In 2001, I spent my summer in Honduras. While everyone else back home was celebrating A-Level grades and choosing their halls of residence, I was 5000 miles away, hanging out with pirates, sheltering from hurricanes and narrowly avoiding 9/11.
The internet was still in its infancy really, and being on a remote desert island meant that whatever slow speed dial up was available to the rest of the world, was very much out of our reach. We did however have daily satellite link up with the mainland, this was essential to give us any heads up on severe weather warnings coming our way, although when we were later hit by the tail end of a hurricane, it didn’t take a genius to figure out what was happening, and the weather warning from the mainland was of little use when we were all huddled together for shelter in the main cabana. Thankfully, we only received a small kicking from Hurricane Chantal as she bounced our way after destroying Mexico before spinning off and away from us. The camp took some damage, the clean-up operation was tough, but at least no one was hurt. It was however news fed via the satellite linkage that shed some light on a rather different yet utterly incredible event that took place that summer, and I was fortunate enough to be right there, at just the right time.
Evenings in camp were bliss. Chatter about the day’s dives would fill the air as we all sat in the main cabana drinking chilled beers (the generator was put to good use in the day by powering a small fridge), or on nights with a bit of a breeze, we would pile out onto the beach or the wooden jetty, the moving air keeping the mosquitoes and sand flies at bay. On one such evening, some of us were putting the world to right, high on sea air and island life, the local beer doing the job of relaxing us all to the max. The night sky provided us with enough visual entertainment for hours; shooting stars were common, the tiny white orbs fizzing across the star studded universe above us. Being so close to the equator made the stars seem so much brighter, and closer; reach out and you could almost touch them. We were all fixated on the galaxies and constellations light-years away, but the group all saw it at once, I mean, it was hard not to. It kind of just appeared, out of nowhere, from behind the stars, from somewhere, literally from outer space. It started out as a small bright orange dot, and rapidly grew into a fast moving, yellowy orange mass, about half an inch in diameter and by far the biggest object we could see. “Holy shit!” came the shouts, “it’s a bloody comet” came all of the excited remarks. The comet flashed across the sky above us, leaving behind it a thick, burnt orange trail that seemed to just hang in the sky like a paint stroke on a black canvass. It was mesmerising, we all just stood there, and stared up at the celestial object as it blasted its way over the horizon. And then it struck us, seemingly all at the same time, the alien object was heading towards Earth?! The conversation amongst us was frantic. Where had it landed? Did it hit a city? Was this the end of the Earth as we knew it? The comet soon passed out of our view and over the curve of the Earth to our left, the burning trail hung in the air for a few moments more, a reminder of what had just happened. It made for a long night, we all stayed up into the early hours desperate for a glimpse of another rock falling to the Earth, bizarrely praying for some form of meteor shower to keep us entertained. We all awoke the following morning with similar buzzing thoughts, how lucky we were to have witnessed the events of the night before, retelling the story to those unlucky souls who decided to turn in early. They would soon feel even more gutted about that fact, as we were about to find out.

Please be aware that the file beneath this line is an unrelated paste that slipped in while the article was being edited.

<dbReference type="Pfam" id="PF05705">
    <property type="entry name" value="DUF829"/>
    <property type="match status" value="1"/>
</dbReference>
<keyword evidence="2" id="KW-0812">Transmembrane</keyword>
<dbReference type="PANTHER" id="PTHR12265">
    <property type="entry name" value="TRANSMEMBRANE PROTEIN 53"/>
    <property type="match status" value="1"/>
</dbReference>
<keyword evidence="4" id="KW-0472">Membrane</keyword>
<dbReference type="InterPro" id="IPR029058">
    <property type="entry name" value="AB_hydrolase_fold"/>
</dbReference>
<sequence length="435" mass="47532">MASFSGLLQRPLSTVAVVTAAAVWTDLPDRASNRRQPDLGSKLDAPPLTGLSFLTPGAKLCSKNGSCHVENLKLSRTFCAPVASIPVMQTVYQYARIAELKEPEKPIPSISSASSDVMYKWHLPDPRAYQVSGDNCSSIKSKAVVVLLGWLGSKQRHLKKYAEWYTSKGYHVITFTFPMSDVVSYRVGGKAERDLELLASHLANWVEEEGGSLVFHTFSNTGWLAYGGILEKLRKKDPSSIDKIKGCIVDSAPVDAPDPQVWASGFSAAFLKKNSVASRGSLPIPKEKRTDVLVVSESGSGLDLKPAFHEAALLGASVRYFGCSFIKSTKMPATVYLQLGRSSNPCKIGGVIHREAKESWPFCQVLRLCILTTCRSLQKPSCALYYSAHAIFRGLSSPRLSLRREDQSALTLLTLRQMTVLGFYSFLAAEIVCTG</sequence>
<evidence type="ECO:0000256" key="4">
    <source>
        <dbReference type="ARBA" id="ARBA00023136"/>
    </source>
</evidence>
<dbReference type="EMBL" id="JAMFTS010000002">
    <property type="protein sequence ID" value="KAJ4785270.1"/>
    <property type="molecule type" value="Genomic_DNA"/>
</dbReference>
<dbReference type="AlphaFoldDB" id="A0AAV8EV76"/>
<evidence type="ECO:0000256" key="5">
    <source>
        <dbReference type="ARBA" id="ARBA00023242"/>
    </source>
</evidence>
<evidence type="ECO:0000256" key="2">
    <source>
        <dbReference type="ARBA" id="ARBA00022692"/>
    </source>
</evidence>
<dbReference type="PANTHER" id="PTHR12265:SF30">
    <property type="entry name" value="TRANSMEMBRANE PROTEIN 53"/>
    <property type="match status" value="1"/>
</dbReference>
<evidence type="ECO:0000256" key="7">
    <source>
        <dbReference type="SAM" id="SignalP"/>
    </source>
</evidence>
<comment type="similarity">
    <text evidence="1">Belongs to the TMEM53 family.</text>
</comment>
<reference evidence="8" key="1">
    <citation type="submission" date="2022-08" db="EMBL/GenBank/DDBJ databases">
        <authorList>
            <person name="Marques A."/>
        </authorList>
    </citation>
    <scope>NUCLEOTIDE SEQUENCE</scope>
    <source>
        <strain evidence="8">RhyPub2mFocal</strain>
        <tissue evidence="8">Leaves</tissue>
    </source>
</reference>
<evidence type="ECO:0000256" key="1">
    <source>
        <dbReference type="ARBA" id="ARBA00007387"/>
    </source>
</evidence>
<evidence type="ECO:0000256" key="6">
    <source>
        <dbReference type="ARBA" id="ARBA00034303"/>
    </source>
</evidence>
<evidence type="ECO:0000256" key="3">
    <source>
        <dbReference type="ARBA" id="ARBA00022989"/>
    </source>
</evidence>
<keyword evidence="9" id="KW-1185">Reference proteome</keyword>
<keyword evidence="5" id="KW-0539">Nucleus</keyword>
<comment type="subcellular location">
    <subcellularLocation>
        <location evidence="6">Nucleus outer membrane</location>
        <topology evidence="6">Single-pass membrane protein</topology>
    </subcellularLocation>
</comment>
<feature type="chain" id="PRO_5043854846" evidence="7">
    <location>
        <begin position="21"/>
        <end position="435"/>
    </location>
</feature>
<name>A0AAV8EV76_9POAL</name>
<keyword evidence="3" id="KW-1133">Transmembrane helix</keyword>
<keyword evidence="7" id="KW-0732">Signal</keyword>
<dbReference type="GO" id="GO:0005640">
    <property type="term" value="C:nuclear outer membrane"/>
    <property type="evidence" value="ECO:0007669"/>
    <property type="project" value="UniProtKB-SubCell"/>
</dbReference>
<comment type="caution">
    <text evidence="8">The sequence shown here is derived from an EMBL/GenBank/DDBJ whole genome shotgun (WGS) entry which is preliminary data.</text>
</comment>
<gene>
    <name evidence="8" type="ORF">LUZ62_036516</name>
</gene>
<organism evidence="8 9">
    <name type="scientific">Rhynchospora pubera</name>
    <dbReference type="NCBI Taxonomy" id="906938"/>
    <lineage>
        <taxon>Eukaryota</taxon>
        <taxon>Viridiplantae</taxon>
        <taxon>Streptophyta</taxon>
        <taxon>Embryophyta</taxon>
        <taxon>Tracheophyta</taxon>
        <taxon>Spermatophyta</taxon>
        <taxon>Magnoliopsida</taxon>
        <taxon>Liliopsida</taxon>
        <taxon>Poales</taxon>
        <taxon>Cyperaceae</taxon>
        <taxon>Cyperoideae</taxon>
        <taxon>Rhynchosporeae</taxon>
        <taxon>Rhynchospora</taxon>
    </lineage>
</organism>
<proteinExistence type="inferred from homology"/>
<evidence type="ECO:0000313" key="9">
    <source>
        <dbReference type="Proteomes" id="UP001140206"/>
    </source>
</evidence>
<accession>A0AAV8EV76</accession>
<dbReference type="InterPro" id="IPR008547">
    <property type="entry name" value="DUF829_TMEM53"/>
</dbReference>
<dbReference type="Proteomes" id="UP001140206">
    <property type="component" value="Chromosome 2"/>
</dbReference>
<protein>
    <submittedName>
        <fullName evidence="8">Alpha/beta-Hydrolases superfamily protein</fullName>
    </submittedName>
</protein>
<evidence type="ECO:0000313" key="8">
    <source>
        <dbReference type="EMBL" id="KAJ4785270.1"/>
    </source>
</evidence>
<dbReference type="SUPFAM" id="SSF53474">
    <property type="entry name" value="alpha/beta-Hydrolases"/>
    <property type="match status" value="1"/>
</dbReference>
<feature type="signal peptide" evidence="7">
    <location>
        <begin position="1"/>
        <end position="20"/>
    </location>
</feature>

Not long after morning chores, news soon broke to us via the satellite link of just exactly what we had witnessed, and it was absolutely incredible. We thought we had seen a comet falling from above and hitting the Earth, but in fact, we had witnessed something much more amazing. That night, the US Space Shuttle re-entered the Earth’s atmosphere above Central America, as it made its way home after a space voyage, and landing in Florida. I had to ask the guys to repeat it several times when they told me, each time my jaw fell even further toward the ground. We had been there, right there on that clear Honduran evening, to witness something that so few people in the world had ever seen, an actual space ship coming back from space, its heat shield burning up to 2300 degrees C as it flew back to the safety of Planet Earth, towards home. Just wow. I was 18 years old at this time, and was already having the adventure of a lifetime. I had learnt to dive, swam with dolphins, seen an underwater world I didn’t even know existed and watched a man-made rocket carry people back from the cosmos. Little did I know that the adventure was about to get a whole lot more crazy.